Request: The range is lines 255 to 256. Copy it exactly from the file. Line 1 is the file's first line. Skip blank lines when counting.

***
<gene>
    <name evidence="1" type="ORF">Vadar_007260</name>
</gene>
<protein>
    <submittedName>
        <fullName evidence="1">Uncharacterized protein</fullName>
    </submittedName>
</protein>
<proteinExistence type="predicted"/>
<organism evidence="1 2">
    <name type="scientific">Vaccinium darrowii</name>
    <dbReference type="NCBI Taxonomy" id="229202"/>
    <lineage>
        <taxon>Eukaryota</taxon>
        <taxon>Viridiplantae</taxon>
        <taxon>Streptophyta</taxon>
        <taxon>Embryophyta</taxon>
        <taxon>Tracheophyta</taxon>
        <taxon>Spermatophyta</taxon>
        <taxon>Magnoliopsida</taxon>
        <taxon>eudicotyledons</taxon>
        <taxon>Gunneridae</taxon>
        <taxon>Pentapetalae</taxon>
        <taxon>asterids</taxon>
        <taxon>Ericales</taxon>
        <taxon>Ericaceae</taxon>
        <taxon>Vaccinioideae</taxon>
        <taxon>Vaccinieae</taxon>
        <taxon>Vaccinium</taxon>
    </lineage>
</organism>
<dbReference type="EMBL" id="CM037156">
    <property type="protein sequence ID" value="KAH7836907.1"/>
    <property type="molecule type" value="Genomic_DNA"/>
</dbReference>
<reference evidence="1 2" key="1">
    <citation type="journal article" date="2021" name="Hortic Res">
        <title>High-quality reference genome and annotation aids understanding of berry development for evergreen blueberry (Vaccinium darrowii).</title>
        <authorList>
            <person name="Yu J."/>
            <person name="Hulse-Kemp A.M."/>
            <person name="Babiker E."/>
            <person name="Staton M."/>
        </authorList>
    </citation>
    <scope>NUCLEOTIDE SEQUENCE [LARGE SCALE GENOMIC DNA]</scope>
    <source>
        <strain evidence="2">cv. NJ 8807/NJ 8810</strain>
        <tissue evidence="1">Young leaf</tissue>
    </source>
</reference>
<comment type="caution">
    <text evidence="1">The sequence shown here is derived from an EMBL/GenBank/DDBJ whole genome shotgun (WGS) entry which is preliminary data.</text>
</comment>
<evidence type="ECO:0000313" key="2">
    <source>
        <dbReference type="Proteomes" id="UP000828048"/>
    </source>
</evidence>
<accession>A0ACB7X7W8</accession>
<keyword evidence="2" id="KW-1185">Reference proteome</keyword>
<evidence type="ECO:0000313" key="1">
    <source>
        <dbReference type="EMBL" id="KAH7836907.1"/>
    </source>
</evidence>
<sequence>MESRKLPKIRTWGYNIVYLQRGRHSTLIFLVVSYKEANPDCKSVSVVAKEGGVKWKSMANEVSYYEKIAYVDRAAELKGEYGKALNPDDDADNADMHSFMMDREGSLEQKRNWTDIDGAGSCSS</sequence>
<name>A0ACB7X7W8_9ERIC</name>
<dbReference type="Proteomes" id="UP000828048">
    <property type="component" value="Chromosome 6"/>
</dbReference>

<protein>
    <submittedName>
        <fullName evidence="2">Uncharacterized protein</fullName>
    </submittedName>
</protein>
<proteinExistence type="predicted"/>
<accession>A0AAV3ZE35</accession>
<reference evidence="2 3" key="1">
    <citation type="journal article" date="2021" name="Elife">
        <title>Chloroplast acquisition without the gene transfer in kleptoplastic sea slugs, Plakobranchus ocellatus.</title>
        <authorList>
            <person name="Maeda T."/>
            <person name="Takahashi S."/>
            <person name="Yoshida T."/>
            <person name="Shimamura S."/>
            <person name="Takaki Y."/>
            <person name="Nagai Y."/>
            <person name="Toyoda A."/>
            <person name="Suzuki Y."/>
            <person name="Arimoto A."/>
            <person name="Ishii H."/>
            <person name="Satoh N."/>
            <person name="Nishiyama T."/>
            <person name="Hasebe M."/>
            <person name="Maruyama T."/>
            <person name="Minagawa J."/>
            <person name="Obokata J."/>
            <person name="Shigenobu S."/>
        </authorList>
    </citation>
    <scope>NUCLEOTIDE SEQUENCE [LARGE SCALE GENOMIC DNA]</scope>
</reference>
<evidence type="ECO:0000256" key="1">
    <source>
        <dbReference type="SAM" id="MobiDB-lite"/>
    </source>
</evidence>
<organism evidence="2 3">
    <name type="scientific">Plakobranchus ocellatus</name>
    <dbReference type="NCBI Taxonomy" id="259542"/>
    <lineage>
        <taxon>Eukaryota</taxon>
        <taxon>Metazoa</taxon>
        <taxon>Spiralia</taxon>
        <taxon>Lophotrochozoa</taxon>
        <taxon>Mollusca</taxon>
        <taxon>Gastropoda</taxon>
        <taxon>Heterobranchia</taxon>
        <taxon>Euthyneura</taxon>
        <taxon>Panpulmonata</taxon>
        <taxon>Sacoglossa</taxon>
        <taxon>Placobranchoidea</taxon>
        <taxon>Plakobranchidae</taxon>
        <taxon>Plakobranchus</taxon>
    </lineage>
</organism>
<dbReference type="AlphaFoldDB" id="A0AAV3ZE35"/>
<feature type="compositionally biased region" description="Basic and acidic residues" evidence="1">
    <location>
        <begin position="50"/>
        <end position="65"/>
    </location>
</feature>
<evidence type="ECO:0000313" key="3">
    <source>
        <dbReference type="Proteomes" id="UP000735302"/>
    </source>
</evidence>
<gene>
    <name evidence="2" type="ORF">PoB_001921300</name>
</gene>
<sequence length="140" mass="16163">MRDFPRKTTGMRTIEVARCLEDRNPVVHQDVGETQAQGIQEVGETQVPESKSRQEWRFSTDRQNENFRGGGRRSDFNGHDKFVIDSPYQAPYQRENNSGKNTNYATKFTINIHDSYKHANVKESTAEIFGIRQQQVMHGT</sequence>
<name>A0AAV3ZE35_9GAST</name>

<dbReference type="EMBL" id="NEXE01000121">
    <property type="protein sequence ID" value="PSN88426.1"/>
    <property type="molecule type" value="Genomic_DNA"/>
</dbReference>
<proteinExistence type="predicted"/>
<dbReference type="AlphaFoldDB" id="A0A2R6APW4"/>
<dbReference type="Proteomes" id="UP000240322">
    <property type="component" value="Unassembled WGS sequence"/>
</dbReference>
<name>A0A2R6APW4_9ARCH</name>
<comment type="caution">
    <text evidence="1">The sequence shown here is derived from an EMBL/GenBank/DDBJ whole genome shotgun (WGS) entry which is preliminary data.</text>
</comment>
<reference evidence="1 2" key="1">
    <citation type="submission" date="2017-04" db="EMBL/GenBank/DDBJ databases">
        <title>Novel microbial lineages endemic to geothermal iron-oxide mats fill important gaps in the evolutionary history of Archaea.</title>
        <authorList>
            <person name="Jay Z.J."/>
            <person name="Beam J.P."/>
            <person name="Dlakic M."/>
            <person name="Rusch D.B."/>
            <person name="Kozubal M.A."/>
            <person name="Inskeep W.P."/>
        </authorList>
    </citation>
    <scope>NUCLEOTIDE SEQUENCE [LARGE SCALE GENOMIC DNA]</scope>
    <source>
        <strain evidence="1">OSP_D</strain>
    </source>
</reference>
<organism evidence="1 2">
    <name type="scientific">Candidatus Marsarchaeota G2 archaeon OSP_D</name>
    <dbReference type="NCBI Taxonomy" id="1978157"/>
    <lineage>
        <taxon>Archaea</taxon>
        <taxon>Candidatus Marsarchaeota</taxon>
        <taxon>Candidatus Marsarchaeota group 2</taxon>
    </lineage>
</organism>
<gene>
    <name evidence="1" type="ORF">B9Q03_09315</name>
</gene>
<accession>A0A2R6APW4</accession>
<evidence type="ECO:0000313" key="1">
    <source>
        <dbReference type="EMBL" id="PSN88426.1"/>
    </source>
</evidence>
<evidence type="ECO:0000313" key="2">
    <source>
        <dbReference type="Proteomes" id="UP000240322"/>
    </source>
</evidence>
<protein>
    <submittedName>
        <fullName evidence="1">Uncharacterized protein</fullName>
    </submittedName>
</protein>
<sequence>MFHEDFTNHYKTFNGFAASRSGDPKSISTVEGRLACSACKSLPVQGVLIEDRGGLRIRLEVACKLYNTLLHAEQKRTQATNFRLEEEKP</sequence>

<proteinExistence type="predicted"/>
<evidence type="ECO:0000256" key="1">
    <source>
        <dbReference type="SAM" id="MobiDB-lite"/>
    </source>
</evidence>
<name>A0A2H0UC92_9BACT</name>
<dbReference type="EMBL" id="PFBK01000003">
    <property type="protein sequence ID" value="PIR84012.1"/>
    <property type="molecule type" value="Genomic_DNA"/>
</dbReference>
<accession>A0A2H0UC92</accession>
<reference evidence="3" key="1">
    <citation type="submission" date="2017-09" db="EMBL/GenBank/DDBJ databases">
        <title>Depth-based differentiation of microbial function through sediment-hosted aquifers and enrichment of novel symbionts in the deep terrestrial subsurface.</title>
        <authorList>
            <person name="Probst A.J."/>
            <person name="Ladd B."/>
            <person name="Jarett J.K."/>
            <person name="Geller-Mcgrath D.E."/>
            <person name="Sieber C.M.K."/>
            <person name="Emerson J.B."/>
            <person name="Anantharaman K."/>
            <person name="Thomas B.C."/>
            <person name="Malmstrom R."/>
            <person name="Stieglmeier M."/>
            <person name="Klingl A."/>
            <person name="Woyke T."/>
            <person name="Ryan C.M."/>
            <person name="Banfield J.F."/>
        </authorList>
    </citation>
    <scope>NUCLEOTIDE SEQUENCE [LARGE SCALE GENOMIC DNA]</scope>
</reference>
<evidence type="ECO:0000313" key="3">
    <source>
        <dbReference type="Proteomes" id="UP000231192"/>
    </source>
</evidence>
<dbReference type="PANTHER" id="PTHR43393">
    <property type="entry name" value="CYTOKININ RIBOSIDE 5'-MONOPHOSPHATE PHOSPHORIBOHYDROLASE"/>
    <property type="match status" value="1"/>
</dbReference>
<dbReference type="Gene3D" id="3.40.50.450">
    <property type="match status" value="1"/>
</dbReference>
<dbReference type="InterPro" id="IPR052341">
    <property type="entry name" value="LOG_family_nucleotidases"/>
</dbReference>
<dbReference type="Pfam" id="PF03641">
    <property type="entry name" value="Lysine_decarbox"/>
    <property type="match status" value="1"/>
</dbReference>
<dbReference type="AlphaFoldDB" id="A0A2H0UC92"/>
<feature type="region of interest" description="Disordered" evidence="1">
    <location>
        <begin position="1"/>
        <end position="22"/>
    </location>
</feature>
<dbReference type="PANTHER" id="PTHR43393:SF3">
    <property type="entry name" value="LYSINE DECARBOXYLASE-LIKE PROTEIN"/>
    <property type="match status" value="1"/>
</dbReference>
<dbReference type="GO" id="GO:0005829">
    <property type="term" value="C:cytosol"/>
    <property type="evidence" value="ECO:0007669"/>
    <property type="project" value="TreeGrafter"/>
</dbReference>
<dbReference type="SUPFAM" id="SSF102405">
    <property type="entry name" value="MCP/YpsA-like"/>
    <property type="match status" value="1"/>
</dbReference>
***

    <property type="match status" value="1"/>
</dbReference>